No one in my family had ever earned a college degree, so I had no idea what to expect when I started classes that August. It was a Christian college, and most of the professors believed the Bible--but not in the same way that I'd been taught to believe the Bible. When I mentioned the Paluxy riverbed footprints in a class discussion of the book of Genesis, the professor seemed unimpressed and asked for citations that referenced newspapers or academic journals. It wasn't long before I discovered that the evidences I had heard from the lips of preachers and conference speakers were little more than fundamentalist urban legends. NASA has never misplaced a day; not one of the surviving hand-copied portions of the New Testament agrees completely with all the others; and, the fossilized footprints in Texas were never human in the first place. There were other similar claims that had shaped my childhood theology as well. And yet, the more I learned, the more these meager evidences began to fracture under an unrelenting freight of facts.
It was around this time that I began working evening shifts at a library to pay my way through college. Each evening, after shelving the books that had been returned that day, it was my responsibility to monitor a mostly-empty library from a desk near the entrance--which provided me with access to tens of thousands of books and plenty of time.
What I discovered while re-shelving books and magazines was a deep ore of writings that resonated with my growing frustration with the fabricated claims that had supported my faith. One of the first such books I read was Bertrand Russell's bluntly-labeled collection of essays Why I Am Not a Christian. After that, I found a book by G.A. Wells that asked Did Jesus Exist?, followed by a mixed bag of conspiracy theories about the resurrection of Jesus. Not all of the books were equally convincing, but every one of them chipped away at assumptions I had held since childhood.
By the time winter leached the last remnants of green from the patchwork of wheat fields that surrounded this college town, I was skimming early papers from the Jesus Seminar and consuming as many back issues of The Humanist magazine as I could find. I plowed through every book on the stack of shelves labeled "Atheism," and I was enthralled. Each text felt like an intellectual feast of forbidden fruit, thrilling yet chilling because I was gingerly treading pathways that I had never even considered before.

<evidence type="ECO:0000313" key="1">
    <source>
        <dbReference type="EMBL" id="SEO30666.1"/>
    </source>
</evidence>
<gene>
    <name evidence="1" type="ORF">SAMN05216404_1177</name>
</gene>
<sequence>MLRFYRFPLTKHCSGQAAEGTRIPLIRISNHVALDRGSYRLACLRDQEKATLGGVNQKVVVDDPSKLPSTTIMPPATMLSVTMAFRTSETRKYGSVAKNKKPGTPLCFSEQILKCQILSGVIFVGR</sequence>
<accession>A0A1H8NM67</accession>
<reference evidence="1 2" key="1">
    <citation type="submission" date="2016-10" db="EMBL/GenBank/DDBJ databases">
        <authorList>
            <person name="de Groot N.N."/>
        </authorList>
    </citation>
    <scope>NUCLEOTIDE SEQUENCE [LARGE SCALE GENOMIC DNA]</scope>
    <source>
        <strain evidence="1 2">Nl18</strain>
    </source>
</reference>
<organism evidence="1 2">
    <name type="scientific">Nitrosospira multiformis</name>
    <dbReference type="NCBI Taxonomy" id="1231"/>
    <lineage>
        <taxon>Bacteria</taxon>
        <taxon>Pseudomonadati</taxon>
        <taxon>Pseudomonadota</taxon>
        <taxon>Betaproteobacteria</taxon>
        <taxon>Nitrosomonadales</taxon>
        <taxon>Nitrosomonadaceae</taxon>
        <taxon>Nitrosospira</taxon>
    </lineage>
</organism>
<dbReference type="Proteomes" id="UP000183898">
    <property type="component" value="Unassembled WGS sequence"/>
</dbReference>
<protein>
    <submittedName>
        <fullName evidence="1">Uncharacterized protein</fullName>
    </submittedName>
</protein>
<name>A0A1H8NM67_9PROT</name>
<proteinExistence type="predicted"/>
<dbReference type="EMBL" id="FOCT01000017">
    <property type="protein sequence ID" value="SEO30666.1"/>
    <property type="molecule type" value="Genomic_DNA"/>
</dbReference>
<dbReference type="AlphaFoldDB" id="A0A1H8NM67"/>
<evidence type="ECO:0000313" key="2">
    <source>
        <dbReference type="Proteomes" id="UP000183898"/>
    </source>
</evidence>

At some point in that journey, I passed through a door that I did not recognize until it was behind me. When I turned to look back through the door, I saw the faith I had learned in the churches of my adolescent years crumbling into ashes on the other side.
I do not miss it.
Faith, Facts, and Evidence
Today, three decades after I read Bertrand Russell's Why I Am Not a Christian for the first time, I embrace many of the truths that I struggled to believe during that year or two of doubt as well as some beliefs that I never even knew when I began that journey. I believe in a divine Messiah who drew his first ragged breath between a virgin's knees, a wandering teacher who called his followers to seek justice for the marginalized and to identify with the oppressed, a crucified Jew who checked out of his own tomb alive and well, and a risen King who commissioned his followers to proclaim the good news of his kingdom in every nation. I believe the prophecies that point forward to him in the Old Testament and the recollections about him that fill the New Testament. I believe that God will one day re-create this world and flood every crevasse and crest of the cosmos with equity and justice. I believe that the Bible--as it was originally written and intended to be read--tells the truth.
I do not accept any of these claims blindly. I am fully aware that I and billions of others around the globe might be wrong, and there are moments when I feel the weight of this possibility more strongly than others. Yet the deeper I've delved into the claims of Scripture, the more I've come to believe that this faith makes the best sense of the evidence.
Why Should I Trust the Bible? is a journey through the reasons and evidences that God used as a means to draw me back to faith--but it's not only a journey, it's also an invitation. It's an invitation for you to join me on this journey and to consider where it might lead you.